China’s Economy: From Exports to Domestic Consumption

Abstract

The Chinese economy is reaching a turning point. Exports are flattening and the economy is no longer expected to grow at the double-digit rates of the past. China can no longer afford to continue to be the world’s leading exporter of low-tech industrial products; it is reaching the limits of growth as its citizens choke in smog-ridden cities, clean water is in ever-decreasing supply and its population transitions into an inverse pyramid age structure.

The year 2016 will see the beginning of a transition. Change will not happen overnight, argues Wikistrat’s Hugh Stephens in this report. The Chinese ship of state is like a large ocean liner. But slowly but surely, the bow is turning and it is becoming evident to all concerned which way the ship is moving.

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Bottom-Line Recommendations

  • Companies planning to enter or already engaged in the Chinese market should follow closely the final directives of the 13th Five Year Plan when it is officially adopted in March 2016.
  • Marketing plans for products and services should be adapted accordingly, bearing in mind that the Plan will take five years to be implemented, and could be altered midway.
  • Do not take Chinese consumers for granted. Their tastes are influenced by global trends, and their expectations for quality services and products are becoming more discriminating. While a foreign brand can confer a degree of cachet, it can also be a negative factor if there is a perception that the brand does not respect China and its culture.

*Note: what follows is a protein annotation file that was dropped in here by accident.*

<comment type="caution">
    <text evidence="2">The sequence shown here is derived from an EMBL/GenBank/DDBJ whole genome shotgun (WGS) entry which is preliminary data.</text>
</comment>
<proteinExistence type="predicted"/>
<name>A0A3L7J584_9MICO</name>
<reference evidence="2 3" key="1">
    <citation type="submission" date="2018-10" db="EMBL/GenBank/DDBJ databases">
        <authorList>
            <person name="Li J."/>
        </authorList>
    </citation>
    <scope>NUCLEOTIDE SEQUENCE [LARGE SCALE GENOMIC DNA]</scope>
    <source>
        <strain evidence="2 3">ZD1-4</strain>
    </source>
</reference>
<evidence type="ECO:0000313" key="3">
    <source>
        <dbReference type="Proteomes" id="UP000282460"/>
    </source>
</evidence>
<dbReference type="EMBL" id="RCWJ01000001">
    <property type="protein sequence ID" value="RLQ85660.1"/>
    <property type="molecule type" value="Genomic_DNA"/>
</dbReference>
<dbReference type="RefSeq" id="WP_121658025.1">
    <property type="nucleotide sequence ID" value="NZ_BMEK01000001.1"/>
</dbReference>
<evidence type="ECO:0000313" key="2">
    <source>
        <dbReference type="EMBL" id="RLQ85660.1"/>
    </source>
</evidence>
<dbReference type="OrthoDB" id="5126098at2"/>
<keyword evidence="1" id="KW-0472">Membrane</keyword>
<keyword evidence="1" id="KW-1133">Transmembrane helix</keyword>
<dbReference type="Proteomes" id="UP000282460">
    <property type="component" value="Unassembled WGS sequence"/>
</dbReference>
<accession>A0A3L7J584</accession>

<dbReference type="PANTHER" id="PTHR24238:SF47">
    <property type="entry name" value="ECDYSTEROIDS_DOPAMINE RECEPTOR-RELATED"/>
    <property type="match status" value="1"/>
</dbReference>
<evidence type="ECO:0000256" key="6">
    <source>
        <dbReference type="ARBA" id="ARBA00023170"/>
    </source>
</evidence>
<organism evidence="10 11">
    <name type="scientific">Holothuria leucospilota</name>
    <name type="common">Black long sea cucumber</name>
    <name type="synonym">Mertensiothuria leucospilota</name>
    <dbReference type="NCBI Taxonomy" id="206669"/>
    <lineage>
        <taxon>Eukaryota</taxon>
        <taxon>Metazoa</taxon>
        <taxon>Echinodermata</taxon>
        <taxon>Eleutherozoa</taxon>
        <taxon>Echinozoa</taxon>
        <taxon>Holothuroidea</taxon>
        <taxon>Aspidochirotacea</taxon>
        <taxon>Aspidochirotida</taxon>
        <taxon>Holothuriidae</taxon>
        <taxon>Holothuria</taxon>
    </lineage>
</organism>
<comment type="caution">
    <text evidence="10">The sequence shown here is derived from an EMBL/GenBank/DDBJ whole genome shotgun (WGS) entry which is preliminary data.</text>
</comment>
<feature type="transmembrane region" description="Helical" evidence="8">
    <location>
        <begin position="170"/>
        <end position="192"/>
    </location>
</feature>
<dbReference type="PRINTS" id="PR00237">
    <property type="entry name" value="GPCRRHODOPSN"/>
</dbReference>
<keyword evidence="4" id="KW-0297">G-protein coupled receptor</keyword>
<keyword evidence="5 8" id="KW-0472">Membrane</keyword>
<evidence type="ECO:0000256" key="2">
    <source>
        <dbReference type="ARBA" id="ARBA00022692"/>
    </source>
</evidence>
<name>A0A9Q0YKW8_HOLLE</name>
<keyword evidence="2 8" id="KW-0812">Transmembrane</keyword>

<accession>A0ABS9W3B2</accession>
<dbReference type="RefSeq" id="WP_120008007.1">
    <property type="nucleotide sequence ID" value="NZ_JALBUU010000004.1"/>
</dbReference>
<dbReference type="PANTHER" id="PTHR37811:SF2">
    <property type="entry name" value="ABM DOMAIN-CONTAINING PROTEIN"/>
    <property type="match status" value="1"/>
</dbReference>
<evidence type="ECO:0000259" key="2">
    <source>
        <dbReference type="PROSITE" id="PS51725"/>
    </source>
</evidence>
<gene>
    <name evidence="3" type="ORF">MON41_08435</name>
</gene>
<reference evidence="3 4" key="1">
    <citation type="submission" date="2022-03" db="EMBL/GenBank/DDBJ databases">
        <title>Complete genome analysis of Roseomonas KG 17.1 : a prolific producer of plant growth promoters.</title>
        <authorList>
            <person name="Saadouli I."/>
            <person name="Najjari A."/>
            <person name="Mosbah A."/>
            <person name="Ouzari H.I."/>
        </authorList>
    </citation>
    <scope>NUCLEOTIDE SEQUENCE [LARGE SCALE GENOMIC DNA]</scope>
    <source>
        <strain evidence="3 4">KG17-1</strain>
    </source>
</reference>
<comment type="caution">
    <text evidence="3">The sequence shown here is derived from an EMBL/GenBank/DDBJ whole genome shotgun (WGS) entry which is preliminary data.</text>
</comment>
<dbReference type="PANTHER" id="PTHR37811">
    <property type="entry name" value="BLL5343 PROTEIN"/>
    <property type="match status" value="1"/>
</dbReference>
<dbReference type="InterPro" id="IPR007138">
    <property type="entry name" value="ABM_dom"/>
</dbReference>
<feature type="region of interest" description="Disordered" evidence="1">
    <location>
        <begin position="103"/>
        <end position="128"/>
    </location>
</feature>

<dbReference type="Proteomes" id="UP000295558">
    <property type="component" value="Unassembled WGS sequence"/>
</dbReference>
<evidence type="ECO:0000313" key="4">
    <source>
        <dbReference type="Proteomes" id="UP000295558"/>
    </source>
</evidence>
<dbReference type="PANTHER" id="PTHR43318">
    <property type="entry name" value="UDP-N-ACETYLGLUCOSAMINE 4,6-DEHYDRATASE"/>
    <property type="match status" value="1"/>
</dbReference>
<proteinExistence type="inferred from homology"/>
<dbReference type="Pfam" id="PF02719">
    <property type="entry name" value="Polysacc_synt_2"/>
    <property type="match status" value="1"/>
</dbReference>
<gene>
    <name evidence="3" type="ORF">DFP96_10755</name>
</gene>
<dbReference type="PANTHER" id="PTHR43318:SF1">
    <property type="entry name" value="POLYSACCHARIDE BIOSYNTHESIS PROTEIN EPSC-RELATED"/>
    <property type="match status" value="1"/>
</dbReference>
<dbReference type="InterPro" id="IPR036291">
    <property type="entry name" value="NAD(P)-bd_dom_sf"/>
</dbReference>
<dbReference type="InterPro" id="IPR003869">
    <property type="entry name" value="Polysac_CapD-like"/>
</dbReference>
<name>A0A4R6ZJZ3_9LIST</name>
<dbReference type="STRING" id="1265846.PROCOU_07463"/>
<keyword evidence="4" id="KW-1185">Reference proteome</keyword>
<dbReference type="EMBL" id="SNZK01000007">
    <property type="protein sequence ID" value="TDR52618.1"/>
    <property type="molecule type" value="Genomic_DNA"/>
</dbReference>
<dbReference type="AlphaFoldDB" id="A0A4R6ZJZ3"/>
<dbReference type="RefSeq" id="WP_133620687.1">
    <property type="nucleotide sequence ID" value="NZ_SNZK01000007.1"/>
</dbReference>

• Companies engaged in delivering value-added consumer services who do not presently have a China strategy should consider developing a market-entry plan to take advantage of what will become the world’s second-largest market thereof.
  • When developing new markets in China, identifying a local partner is a good market-entry strategy. Finding the right partner (one with full alignment of goals and values) is a critical element here.

Author

Hugh Stephens

Hugh Stephens
Wikistrat Senior Analyst
Former Senior Vice President, Public Policy (Asia-Pacific) for Time Warner


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